# PID controller tunning: CHR and CC methods

This post’s subject is the description of other methods to tune a PID controller. CHR (Chien, Hrone e Reswick) and CC (Cohen e Coon).

In case you don’t know what is PID, access the link below before continuing.

### The CHR method

All tuning methods for PID controller consist in calculate values of proportional ($K_{p}$), derivative ($K_{p}$) and integral ($K_{i}$) gains. The CHR method was developed in 1952, as an alternative to solve problems with step response. Despite gains being smaller than the ones obtained by Ziegler-Nichols, the system has more stability when adopts the CHR method.

Defines tuning laws for setpoint change and regulation resistant to disturbances.

#### Performance criteria

The following tables show gain calculations to obtain the fastest response as possible with 0 or 20% of overshoot for both problems.

#### Gain calculation table for problems with regulation with robustness

$T_{N}$ and $T_{V}$ are integral and derivative times. Reminding that integral $Ki$ and derivative $Kd$ gains are calculated with the equations below.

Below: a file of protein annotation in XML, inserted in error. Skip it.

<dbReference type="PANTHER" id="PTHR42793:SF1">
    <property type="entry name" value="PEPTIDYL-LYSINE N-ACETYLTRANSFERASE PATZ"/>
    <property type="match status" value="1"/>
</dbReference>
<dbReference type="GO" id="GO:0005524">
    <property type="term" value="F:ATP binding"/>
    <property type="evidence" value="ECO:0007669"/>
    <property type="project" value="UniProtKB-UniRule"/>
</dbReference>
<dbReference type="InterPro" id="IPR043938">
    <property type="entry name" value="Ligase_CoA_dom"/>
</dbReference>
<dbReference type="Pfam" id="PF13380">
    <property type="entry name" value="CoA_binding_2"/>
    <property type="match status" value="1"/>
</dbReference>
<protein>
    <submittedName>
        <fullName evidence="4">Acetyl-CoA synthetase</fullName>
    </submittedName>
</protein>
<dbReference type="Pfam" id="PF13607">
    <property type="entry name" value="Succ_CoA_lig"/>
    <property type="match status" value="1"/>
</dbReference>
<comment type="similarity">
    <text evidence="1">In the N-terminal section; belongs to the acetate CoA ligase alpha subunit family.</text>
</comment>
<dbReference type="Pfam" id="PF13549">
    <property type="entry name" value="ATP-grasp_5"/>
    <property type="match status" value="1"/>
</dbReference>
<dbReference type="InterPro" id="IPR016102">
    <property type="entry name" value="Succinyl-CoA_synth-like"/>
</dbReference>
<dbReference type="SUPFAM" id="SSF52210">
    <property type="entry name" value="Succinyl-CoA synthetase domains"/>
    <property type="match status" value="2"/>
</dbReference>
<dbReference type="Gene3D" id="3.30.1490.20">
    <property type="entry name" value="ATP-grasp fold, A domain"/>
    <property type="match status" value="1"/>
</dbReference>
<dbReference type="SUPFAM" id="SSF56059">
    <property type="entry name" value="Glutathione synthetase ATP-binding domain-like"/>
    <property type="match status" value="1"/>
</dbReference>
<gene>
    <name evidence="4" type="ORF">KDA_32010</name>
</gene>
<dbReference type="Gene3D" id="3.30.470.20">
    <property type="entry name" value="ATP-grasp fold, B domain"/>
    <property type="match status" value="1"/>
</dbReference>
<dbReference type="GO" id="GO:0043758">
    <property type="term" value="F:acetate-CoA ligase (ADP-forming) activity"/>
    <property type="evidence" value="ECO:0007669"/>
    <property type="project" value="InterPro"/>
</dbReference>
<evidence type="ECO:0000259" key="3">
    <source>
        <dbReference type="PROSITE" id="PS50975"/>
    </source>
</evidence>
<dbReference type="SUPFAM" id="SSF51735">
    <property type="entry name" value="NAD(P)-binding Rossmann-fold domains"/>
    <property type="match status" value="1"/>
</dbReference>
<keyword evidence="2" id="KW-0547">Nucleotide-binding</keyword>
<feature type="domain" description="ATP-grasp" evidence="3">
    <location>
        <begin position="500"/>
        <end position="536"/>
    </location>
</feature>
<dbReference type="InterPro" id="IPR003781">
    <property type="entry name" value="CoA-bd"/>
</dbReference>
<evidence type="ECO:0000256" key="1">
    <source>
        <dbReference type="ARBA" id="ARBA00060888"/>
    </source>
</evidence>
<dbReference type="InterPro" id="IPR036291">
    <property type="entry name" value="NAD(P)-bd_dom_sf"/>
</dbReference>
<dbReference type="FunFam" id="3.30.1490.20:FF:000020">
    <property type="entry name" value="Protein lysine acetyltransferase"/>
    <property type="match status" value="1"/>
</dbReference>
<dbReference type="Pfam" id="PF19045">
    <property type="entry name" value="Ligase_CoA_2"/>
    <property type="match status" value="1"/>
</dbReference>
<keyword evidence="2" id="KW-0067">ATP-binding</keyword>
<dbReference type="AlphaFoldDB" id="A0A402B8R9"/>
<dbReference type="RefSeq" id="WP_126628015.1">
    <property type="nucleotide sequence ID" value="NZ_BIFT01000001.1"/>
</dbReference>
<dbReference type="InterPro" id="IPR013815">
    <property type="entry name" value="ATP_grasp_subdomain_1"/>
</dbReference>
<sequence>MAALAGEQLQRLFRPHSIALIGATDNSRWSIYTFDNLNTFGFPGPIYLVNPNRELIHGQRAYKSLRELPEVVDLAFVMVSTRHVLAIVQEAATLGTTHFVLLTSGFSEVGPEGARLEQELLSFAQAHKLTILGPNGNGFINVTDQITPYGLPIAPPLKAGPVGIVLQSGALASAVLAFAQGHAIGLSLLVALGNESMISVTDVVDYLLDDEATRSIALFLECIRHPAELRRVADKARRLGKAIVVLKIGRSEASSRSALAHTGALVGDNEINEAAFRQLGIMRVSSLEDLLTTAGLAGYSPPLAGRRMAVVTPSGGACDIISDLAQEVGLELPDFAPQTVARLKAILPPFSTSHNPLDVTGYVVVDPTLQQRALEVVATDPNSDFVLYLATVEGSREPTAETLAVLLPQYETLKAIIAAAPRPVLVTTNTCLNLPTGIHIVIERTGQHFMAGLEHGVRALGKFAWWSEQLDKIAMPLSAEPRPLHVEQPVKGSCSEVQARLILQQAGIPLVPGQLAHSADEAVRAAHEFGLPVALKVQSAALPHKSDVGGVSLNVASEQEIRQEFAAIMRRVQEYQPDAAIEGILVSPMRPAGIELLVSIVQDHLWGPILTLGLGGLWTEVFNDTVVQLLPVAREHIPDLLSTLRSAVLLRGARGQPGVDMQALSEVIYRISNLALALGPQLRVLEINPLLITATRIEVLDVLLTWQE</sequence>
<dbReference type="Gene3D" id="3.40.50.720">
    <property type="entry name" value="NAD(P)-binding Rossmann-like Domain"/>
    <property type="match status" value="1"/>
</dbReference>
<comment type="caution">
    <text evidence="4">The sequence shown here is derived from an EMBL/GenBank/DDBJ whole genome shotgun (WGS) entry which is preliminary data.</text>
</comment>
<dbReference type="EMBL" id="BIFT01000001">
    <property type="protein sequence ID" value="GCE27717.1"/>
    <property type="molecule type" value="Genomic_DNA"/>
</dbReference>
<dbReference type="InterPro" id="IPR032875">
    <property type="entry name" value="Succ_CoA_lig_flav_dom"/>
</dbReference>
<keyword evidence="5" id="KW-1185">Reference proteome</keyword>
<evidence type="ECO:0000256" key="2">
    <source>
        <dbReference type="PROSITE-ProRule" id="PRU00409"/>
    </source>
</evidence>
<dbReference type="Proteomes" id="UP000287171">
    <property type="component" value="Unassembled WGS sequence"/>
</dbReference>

$Ki=\frac{Kp}{T_{N}}$

$Kd=Kp\cdot T_{V}$

### Cohen-Coon (CC) method

Developed in 1953, this method is also used for step response and for a system with longer dead time, considering $0,6<\frac{\theta }{\tau }<4,5$. However, robustness with be bad if $\frac{\theta }{\tau }\leq 2$.

The method Ziegler-Nichols and Cohen-Coon were created to obtain a quarter amplitude damping. In case you want to avoid oscillation, the gain $K_{c}$ must be smaller than the calculated.

In addition to the ones presented today, exist other PID tuning method which will be for future posts.